Because of the way my anxiety is set up, I tend to second guess myself as a mother. I’d look at other women with children who were raising them full time and holding down a job, and I wondered if I could ever manage that. I envy their apparent strength. I felt as though I was merely my child’s mother by nature, but not nurture. I missed many of his developmental stages due to being at school. The way he’s grown in my eyes has been sporadic and accelerated because for the past 2 years, I’d be at school then go see him then leave, then return a few months later and spend more time with him only to leave later on. I feared that my common absence would affect how he perceived me. I feared most of all that he’d think my grandmother or my cousin (who lives with her) is his mother instead. Here I sit next to him while he comprehends the Rubiks cube he’s holding, and I realise that I never had anything to worry about. He calls me Mummy.

It has been almost 3 months since the last time I saw him and I guess I chose to take a vacation because I missed him so much and I honestly couldn’t have carried on without seeing him at least once. Before this week, I was a total wreck; I neglected my health (not eating a lot, not sleeping enough, not drinking enough water) though I was going to gym regularly, I missed my sisters, and with the job hunt not making progress I felt like I had no purpose. Even once I didn’t need to keep looking for vacancies, I was at a loss on what to do with myself. Looking for new music didn’t interest me either (and it usually does). I felt empty.

With him, I’m caught up running after him and making sure he’s not being troublesome, that I hardly have time to think about anything else that could bother me. The first day that I took him home from the hospital was when it set in that I was now a mother and that made me afraid. I was so exhausted and all I wanted to do was rest. I wasn’t getting the hang of breastfeeding and I didn’t know how much he was getting and how long he even had to be latched on my breast for. I felt like such a failure already before things even started happening. Over time, I started to get into the flow of parenting but it was heartbreaking to leave him and return to school. For the first month back at school, every night before laying down to sleep, I would cry because I missed him so much. I would fall asleep looking at his adorable face on my phone. I made sure to always call my grandma to ask how he was doing. Soon, missing him and thinking of how much I love him started to envelop me in warmth rather than feel like a sharp pang. I also stopped being that parent who wouldn’t stop talking about their kid.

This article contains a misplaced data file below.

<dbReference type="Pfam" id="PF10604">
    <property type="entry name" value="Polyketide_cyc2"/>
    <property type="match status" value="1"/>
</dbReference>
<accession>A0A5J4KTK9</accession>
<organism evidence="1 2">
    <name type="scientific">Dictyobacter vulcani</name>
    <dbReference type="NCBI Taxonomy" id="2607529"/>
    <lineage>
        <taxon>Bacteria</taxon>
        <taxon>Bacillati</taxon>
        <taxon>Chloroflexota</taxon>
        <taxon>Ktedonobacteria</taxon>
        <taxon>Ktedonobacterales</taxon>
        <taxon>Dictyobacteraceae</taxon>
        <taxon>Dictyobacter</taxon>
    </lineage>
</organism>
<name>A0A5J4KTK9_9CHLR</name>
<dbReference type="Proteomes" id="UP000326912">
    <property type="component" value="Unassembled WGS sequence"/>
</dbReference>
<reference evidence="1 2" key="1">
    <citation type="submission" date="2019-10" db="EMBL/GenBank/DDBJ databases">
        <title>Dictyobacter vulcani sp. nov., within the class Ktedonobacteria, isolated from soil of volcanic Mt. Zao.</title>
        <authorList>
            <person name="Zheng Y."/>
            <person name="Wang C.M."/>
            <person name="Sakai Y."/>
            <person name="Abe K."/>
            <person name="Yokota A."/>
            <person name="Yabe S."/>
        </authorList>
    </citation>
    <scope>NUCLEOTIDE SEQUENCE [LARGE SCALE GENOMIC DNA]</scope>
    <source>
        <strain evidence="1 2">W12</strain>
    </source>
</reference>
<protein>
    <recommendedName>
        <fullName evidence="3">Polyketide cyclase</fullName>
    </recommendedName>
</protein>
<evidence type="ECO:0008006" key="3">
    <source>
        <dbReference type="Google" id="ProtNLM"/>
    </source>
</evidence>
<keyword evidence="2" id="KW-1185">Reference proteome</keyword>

However, no matter how good I felt now that he was in my life, I felt like I was lacking something that he needed in a mother. Most of the mistakes I’ve made in my capacity as a mother involved forgetting important things when going on trips, losing stuff of his, or being unable to get him to eat (there was a time when he thought formula was his only necessary sustenance). All these things resulted in me getting a vicious verbal hiding from my mother. Without saying the exact words, she made me feel like I was a bad mother for not being able to be on top of everything when I needed to. I don’t believe she had it all together when she was around my age and she had me though…

My mother has always offered her criticisms of my parenting which didn’t help, while my grandmother constantly reassured me that I was doing the best job I could and it would only get better from here. Now, in 2016, I am more certain than ever that there is nothing wrong with my abilities as a parent, except that I just need more experience. People (including my mother) can tell me whatever they want about how I should raise my son – and I know there will always be someone with an unsolicited opinion – but the only person whose opinion I care about in that regard, is my son’s.


Leave a Reply

Fill in your details below or click an icon to log in: Logo

You are commenting using your account. Log Out /  Change )

Google+ photo

You are commenting using your Google+ account. Log Out /  Change )

Twitter picture

You are commenting using your Twitter account. Log Out /  Change )

Facebook photo

You are commenting using your Facebook account. Log Out /  Change )


Connecting to %s